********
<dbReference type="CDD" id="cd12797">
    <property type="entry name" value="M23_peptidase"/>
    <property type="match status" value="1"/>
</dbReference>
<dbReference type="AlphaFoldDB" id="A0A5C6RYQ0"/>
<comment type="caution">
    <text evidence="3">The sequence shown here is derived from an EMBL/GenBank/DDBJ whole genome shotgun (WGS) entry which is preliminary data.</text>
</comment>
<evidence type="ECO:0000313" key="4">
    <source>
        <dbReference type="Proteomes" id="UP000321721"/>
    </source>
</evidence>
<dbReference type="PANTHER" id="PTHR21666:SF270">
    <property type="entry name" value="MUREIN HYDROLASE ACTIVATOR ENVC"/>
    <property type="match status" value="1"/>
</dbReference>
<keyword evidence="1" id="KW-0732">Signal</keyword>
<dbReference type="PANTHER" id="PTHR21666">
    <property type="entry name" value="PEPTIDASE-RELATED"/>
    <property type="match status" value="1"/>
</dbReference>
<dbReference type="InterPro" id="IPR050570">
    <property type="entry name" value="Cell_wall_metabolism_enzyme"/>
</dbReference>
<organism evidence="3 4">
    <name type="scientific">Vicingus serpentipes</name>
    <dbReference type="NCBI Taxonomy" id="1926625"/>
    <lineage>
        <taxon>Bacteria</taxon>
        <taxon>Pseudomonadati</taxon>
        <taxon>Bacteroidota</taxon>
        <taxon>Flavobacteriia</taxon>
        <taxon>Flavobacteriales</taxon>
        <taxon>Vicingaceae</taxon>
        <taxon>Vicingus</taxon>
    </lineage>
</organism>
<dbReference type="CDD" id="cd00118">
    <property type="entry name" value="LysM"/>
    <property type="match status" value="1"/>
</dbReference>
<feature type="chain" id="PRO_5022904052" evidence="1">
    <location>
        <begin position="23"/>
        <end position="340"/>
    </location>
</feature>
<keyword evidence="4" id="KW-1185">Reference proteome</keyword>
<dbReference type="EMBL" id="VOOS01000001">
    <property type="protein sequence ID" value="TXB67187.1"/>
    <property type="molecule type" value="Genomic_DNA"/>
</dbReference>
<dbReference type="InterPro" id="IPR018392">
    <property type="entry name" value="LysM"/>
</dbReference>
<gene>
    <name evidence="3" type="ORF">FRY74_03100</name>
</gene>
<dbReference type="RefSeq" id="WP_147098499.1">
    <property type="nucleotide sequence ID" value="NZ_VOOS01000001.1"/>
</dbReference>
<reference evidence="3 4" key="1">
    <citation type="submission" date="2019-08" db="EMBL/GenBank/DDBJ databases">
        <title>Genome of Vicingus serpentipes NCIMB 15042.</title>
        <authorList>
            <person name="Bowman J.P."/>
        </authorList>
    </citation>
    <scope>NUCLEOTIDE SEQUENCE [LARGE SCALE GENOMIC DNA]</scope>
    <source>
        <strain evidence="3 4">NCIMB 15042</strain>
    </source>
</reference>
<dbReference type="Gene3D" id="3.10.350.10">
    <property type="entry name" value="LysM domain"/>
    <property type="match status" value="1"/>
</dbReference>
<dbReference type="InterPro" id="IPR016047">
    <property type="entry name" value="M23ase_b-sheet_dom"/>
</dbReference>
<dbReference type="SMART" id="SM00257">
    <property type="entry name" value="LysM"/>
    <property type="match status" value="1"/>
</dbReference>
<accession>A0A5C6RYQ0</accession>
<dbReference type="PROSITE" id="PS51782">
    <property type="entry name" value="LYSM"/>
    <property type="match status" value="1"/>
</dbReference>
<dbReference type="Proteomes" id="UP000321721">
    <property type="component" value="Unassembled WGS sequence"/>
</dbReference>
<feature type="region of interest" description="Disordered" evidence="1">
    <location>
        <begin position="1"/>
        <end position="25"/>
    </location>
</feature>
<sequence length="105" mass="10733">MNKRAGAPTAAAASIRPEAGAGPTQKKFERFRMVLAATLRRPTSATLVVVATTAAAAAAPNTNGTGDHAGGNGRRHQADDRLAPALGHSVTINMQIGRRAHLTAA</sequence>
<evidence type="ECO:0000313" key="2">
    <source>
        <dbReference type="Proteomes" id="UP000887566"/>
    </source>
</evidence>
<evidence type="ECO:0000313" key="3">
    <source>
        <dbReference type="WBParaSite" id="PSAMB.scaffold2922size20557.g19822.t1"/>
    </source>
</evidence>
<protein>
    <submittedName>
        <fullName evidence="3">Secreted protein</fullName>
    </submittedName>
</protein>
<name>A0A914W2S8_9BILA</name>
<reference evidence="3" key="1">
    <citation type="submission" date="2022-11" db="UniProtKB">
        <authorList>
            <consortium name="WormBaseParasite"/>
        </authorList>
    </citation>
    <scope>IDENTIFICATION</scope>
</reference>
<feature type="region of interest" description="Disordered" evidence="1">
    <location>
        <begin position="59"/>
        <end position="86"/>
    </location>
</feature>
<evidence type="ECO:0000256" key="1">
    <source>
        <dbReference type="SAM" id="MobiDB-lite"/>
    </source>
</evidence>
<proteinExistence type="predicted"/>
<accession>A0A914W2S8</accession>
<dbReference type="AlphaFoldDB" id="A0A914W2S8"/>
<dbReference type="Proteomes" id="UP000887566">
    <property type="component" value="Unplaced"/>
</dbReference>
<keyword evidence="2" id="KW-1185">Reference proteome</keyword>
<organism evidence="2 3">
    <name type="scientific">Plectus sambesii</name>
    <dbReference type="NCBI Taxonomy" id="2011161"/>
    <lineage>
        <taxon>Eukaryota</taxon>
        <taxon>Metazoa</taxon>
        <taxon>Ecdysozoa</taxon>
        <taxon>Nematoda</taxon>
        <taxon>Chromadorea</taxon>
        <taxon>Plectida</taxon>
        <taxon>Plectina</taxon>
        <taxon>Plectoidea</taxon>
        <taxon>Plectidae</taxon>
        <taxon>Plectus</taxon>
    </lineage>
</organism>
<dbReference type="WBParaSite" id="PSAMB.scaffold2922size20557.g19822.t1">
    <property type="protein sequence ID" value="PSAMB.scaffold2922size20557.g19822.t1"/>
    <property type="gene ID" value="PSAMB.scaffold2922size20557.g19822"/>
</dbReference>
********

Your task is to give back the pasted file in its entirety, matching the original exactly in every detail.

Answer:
<dbReference type="CDD" id="cd12797">
    <property type="entry name" value="M23_peptidase"/>
    <property type="match status" value="1"/>
</dbReference>
<dbReference type="AlphaFoldDB" id="A0A5C6RYQ0"/>
<comment type="caution">
    <text evidence="3">The sequence shown here is derived from an EMBL/GenBank/DDBJ whole genome shotgun (WGS) entry which is preliminary data.</text>
</comment>
<evidence type="ECO:0000313" key="4">
    <source>
        <dbReference type="Proteomes" id="UP000321721"/>
    </source>
</evidence>
<dbReference type="PANTHER" id="PTHR21666:SF270">
    <property type="entry name" value="MUREIN HYDROLASE ACTIVATOR ENVC"/>
    <property type="match status" value="1"/>
</dbReference>
<keyword evidence="1" id="KW-0732">Signal</keyword>
<dbReference type="PANTHER" id="PTHR21666">
    <property type="entry name" value="PEPTIDASE-RELATED"/>
    <property type="match status" value="1"/>
</dbReference>
<dbReference type="InterPro" id="IPR050570">
    <property type="entry name" value="Cell_wall_metabolism_enzyme"/>
</dbReference>
<organism evidence="3 4">
    <name type="scientific">Vicingus serpentipes</name>
    <dbReference type="NCBI Taxonomy" id="1926625"/>
    <lineage>
        <taxon>Bacteria</taxon>
        <taxon>Pseudomonadati</taxon>
        <taxon>Bacteroidota</taxon>
        <taxon>Flavobacteriia</taxon>
        <taxon>Flavobacteriales</taxon>
        <taxon>Vicingaceae</taxon>
        <taxon>Vicingus</taxon>
    </lineage>
</organism>
<dbReference type="CDD" id="cd00118">
    <property type="entry name" value="LysM"/>
    <property type="match status" value="1"/>
</dbReference>
<feature type="chain" id="PRO_5022904052" evidence="1">
    <location>
        <begin position="23"/>
        <end position="340"/>
    </location>
</feature>
<keyword evidence="4" id="KW-1185">Reference proteome</keyword>
<dbReference type="EMBL" id="VOOS01000001">
    <property type="protein sequence ID" value="TXB67187.1"/>
    <property type="molecule type" value="Genomic_DNA"/>
</dbReference>
<dbReference type="InterPro" id="IPR018392">
    <property type="entry name" value="LysM"/>
</dbReference>
<gene>
    <name evidence="3" type="ORF">FRY74_03100</name>
</gene>
<dbReference type="RefSeq" id="WP_147098499.1">
    <property type="nucleotide sequence ID" value="NZ_VOOS01000001.1"/>
</dbReference>
<reference evidence="3 4" key="1">
    <citation type="submission" date="2019-08" db="EMBL/GenBank/DDBJ databases">
        <title>Genome of Vicingus serpentipes NCIMB 15042.</title>
        <authorList>
            <person name="Bowman J.P."/>
        </authorList>
    </citation>
    <scope>NUCLEOTIDE SEQUENCE [LARGE SCALE GENOMIC DNA]</scope>
    <source>
        <strain evidence="3 4">NCIMB 15042</strain>
    </source>
</reference>
<dbReference type="Gene3D" id="3.10.350.10">
    <property type="entry name" value="LysM domain"/>
    <property type="match status" value="1"/>
</dbReference>
<dbReference type="InterPro" id="IPR016047">
    <property type="entry name" value="M23ase_b-sheet_dom"/>
</dbReference>
<dbReference type="SMART" id="SM00257">
    <property type="entry name" value="LysM"/>
    <property type="match status" value="1"/>
</dbReference>
<accession>A0A5C6RYQ0</accession>
<dbReference type="PROSITE" id="PS51782">
    <property type="entry name" value="LYSM"/>
    <property type="match status" value="1"/>
</dbReference>
<dbReference type="Proteomes" id="UP000321721">
    <property type="component" value="Unassembled WGS sequence"/>
</dbReference>
<feature type="region of interest" description="Disordered" evidence="1">
    <location>
        <begin position="1"/>
        <end position="25"/>
    </location>
</feature>
<sequence length="105" mass="10733">MNKRAGAPTAAAASIRPEAGAGPTQKKFERFRMVLAATLRRPTSATLVVVATTAAAAAAPNTNGTGDHAGGNGRRHQADDRLAPALGHSVTINMQIGRRAHLTAA</sequence>
<evidence type="ECO:0000313" key="2">
    <source>
        <dbReference type="Proteomes" id="UP000887566"/>
    </source>
</evidence>
<evidence type="ECO:0000313" key="3">
    <source>
        <dbReference type="WBParaSite" id="PSAMB.scaffold2922size20557.g19822.t1"/>
    </source>
</evidence>
<protein>
    <submittedName>
        <fullName evidence="3">Secreted protein</fullName>
    </submittedName>
</protein>
<name>A0A914W2S8_9BILA</name>
<reference evidence="3" key="1">
    <citation type="submission" date="2022-11" db="UniProtKB">
        <authorList>
            <consortium name="WormBaseParasite"/>
        </authorList>
    </citation>
    <scope>IDENTIFICATION</scope>
</reference>
<feature type="region of interest" description="Disordered" evidence="1">
    <location>
        <begin position="59"/>
        <end position="86"/>
    </location>
</feature>
<evidence type="ECO:0000256" key="1">
    <source>
        <dbReference type="SAM" id="MobiDB-lite"/>
    </source>
</evidence>
<proteinExistence type="predicted"/>
<accession>A0A914W2S8</accession>
<dbReference type="AlphaFoldDB" id="A0A914W2S8"/>
<dbReference type="Proteomes" id="UP000887566">
    <property type="component" value="Unplaced"/>
</dbReference>
<keyword evidence="2" id="KW-1185">Reference proteome</keyword>
<organism evidence="2 3">
    <name type="scientific">Plectus sambesii</name>
    <dbReference type="NCBI Taxonomy" id="2011161"/>
    <lineage>
        <taxon>Eukaryota</taxon>
        <taxon>Metazoa</taxon>
        <taxon>Ecdysozoa</taxon>
        <taxon>Nematoda</taxon>
        <taxon>Chromadorea</taxon>
        <taxon>Plectida</taxon>
        <taxon>Plectina</taxon>
        <taxon>Plectoidea</taxon>
        <taxon>Plectidae</taxon>
        <taxon>Plectus</taxon>
    </lineage>
</organism>
<dbReference type="WBParaSite" id="PSAMB.scaffold2922size20557.g19822.t1">
    <property type="protein sequence ID" value="PSAMB.scaffold2922size20557.g19822.t1"/>
    <property type="gene ID" value="PSAMB.scaffold2922size20557.g19822"/>
</dbReference>